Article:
Athlete of the Month – January 2012

Name: Alison Crocker
Country: USA
Discipline: Ski Orienteering, Foot Orienteering
Career highlights: World Ski Orienteering Championships 8th place (Long distance 2011), 12th place (Mixed Relay 2011)

Last year, Alison Crocker achieved a very creditable eighth place in the Long Distance race in the World Ski Orienteering Championships and was also in the USA team at the foot orienteering World Championships. A short time ago our Athlete of January put orienteering in the limelight with an article in the American sports magazine Sports Illustrated. This year the American has ambitions of even better results, starting with the Ski Orienteering World Cup races on home terrain.

 “It will be great fun to race in the World Cup in my own country, and it should be really exciting for many here who have never seen SkiO live at the level of the World Cup. The internet is amazing, but only by being present can you get much of a feel for what is really going on”, Alison says.

The World Cup in Ski Orienteering is taking place in the USA for the first time, but the country is huge. From where Alison lives in Massachusetts, a state in the north-east of the USA, it is 4,601 kilometres to the venue for the World Cup. “It would take me almost 2 days to drive from my house to Tahoe City. So needless to say, I will be flying in, as will almost everybody else!”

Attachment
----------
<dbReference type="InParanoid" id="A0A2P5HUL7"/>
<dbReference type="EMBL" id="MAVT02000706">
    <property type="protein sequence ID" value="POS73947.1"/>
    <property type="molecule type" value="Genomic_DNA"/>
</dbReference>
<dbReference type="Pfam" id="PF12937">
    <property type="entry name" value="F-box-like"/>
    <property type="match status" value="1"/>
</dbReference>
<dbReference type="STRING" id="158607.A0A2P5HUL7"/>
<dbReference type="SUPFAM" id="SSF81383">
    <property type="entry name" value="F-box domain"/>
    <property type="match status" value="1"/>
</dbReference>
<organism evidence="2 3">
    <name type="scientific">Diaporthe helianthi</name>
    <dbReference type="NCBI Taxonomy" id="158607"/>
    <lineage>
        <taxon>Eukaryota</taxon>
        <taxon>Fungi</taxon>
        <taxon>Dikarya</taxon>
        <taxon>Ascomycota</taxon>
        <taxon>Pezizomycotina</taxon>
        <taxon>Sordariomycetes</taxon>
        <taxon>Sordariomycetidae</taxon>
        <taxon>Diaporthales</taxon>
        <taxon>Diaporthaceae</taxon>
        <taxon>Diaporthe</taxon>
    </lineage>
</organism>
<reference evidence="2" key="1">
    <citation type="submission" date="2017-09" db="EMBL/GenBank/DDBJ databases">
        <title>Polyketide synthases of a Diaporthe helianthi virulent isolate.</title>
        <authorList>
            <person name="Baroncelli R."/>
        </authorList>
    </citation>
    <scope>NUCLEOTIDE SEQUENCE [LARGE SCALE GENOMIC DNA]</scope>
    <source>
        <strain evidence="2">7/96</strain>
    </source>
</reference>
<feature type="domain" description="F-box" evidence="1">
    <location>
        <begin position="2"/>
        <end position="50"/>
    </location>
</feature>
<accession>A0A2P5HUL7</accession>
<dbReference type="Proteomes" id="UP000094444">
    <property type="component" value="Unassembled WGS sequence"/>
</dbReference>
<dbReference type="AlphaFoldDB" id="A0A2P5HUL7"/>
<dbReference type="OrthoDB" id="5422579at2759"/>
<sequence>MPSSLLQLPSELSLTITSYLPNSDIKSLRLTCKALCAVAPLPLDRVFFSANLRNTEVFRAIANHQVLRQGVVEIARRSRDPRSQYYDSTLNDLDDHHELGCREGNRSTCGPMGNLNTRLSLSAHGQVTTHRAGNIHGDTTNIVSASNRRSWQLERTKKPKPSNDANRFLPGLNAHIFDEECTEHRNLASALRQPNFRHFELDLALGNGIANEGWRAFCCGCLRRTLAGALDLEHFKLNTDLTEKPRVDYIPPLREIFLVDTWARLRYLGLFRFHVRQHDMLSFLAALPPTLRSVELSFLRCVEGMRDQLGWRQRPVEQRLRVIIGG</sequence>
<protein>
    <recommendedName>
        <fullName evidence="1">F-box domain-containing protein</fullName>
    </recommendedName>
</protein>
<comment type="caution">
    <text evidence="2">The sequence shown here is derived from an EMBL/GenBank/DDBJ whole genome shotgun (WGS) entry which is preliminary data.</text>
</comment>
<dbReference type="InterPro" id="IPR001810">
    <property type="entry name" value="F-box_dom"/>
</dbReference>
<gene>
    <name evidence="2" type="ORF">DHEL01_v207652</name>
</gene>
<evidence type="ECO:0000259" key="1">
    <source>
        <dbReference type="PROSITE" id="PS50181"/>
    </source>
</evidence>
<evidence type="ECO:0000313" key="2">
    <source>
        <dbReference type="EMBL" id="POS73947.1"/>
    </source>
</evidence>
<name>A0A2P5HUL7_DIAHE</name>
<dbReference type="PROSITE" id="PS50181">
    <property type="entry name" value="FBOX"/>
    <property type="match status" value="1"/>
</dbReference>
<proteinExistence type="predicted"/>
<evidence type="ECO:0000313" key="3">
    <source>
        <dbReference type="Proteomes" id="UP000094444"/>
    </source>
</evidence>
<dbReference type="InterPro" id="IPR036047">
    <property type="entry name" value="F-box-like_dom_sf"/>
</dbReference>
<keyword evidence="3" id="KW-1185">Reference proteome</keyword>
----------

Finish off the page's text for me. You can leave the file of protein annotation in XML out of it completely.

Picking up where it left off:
“How are you preparing for the races on home ground?”

“Well, trying to be in the best possible shape! Unfortunately I haven’t skied so much due to there being little snow right now in the north-east of the US. A few local ski orienteering races will be the best preparation I can get for the Tahoe World Cups.” 

Last winter Alison Crocker showed impressive form at the World Ski Orienteering Championships.

 

Magazine feature

The new orienteering star has just been featured in Sports Illustrated, the big weekly sports magazine in the USA. That’s a big step forward for orienteering.

“Sports Illustrated usually just covers our big sports – football, basketball, baseball and hockey – so it was really nice to be included! The Executive Director of Orienteering USA, Glen Schorr, made the contact. It is certainly true that without his effort, SkiO and orienteering probably wouldn’t have been sought out by them! I’ve had a lot of colleagues at work and friends from outside orienteering comment on the piece, so it really has brought a bit more attention for orienteering in the US!”

Looking for a new job

The 27-year-old multi-talented athlete, who has also done very well in cross-country skiing, works as an astrophysicist at the University of Massachusetts, which is close to some great hills and woods. One of the other US women ski orienteers also lives there, so they can train together. Alison’s job is temporary, ending next September, and she is looking for a new post. “I hope I can end up somewhere with both good orienteering terrain and plenty of snow”, she says.

“How is it to work with the galaxies and combine that with sport at a high level?”